Ode to Dom Ruinart

290 years old and going strong

By Panos Kakaviatos at wine-chronicles.com 

23 December 2019

Ever since dear wine loving pal Randall McFarlane organized an exciting vertical of Domaine Ruinart – here an older text about that – I discovered just how amazing the wines from this Champagne house can be. After tasting the 1996 for example, and the downright exciting 1979 rosé from magnum, I have been hooked to this estate.

It helps that Frederic Panaïotis is a great fellow and talented winemaker. And that the oldest Champagne house, established in 1729, includes some of the most impressive underground cellars you can imagine visiting. To wander into the chalk quarries that act as Maison Ruinart’s cellars amounts indeed to discovering the “beating heart of the Champagne region and its wines,” as the Dom Ruinart proclaims. Any visit to Champagne should include a visit here.

Like many Champagne houses, Dom Ruinart has several brands. My overall favorite? You guessed it: their Blanc de Blancs Vintage. Made entirely of Chardonnay grand cru from the Côte des Blancs and the Montagne de Reims vineyards, these prestige wines age slowly, an average of ten years, and increase in aromatic complexity over time.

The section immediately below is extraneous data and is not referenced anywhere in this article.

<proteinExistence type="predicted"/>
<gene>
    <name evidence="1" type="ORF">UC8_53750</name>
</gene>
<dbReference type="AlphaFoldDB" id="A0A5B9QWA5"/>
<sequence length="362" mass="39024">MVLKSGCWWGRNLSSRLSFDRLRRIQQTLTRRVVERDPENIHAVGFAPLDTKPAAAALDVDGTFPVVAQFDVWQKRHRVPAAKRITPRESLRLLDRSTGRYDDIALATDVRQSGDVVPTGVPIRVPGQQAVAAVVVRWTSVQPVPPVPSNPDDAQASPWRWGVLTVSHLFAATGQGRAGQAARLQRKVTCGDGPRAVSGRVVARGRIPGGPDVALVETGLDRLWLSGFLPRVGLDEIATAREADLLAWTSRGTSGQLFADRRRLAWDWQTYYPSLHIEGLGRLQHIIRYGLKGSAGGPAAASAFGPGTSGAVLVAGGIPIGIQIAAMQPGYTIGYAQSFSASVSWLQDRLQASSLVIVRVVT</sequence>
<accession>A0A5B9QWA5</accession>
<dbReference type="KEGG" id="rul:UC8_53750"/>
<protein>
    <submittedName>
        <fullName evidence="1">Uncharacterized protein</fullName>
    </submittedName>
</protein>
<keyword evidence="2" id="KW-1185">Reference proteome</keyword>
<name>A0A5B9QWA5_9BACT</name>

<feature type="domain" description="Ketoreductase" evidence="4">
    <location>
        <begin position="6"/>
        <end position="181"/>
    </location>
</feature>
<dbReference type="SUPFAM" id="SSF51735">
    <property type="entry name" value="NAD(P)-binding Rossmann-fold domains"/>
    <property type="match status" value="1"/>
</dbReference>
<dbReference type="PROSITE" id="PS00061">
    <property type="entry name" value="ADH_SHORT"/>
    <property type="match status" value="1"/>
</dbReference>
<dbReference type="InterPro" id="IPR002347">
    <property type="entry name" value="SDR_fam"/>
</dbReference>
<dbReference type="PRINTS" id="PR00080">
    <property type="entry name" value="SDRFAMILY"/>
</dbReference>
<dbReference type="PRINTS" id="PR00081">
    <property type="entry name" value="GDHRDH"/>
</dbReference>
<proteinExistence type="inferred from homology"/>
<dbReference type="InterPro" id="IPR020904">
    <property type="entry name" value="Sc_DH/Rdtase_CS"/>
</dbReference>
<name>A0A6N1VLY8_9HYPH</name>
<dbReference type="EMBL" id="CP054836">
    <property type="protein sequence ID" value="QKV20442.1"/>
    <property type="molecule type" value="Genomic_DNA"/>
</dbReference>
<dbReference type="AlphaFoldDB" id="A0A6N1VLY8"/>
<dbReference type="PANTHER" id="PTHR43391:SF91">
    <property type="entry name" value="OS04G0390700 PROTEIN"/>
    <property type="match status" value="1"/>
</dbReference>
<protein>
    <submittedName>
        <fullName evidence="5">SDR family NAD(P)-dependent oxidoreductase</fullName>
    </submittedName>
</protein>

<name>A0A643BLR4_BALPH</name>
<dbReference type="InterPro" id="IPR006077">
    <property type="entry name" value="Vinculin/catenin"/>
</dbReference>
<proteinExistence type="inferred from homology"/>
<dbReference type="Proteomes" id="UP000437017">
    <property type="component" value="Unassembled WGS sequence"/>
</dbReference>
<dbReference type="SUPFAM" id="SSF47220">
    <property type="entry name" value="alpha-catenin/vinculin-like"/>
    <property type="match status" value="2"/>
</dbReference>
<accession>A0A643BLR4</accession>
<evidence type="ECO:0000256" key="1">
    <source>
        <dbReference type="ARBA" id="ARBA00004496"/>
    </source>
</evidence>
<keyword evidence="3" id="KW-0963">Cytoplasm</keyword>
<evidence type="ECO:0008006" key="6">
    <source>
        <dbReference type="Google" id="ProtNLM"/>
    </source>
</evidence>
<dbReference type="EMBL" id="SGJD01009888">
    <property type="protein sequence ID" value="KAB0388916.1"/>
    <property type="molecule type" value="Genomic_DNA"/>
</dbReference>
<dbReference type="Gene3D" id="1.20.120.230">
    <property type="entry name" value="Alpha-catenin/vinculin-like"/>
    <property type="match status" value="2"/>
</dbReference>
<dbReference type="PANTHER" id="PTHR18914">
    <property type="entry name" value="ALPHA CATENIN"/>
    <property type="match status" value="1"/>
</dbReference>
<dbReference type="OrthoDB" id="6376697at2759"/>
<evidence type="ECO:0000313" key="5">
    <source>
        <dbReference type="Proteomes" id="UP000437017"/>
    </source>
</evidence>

Challenging Vintage

2007 was a challenging vintage, as a warm and humid autumn led to some rot, although observers like Jancis Robinson say that Chardonnays were better than either of the Pinots. If this is the case, well good news here as we are dealing with a 100% Chardonnay wine that achieves lovely balance with 8.6 grams of acidity per liter and 5 grams per liter of residual sugar. Due to a difficult a growing season, less houses than average declared this vintage, but top producers like Dom Ruinart did well. Fermentation was completed in stainless steel vats, followed by malolactic fermentation.

How does it taste? It has such a classy profile, smooth, full bodied, yet bright. Aromas reveal those fine chalk aspects from excellent Champagne, with flint and oyster shell. With also get brioche, lime, acacia, and yellow to green citrus aspects, for example some yuzu. The palate is sap-driven and slightly creamy, yet chiseled, with more bright citrus and wet stone on the finish. Indeed the producers talk of 2007 as revealing “all the purity” of the great Chardonnays. Makes sense to me. And a fine choice take off in 2020. 😊

Share This

Leave a Reply

This site uses Akismet to reduce spam. Learn how your comment data is processed.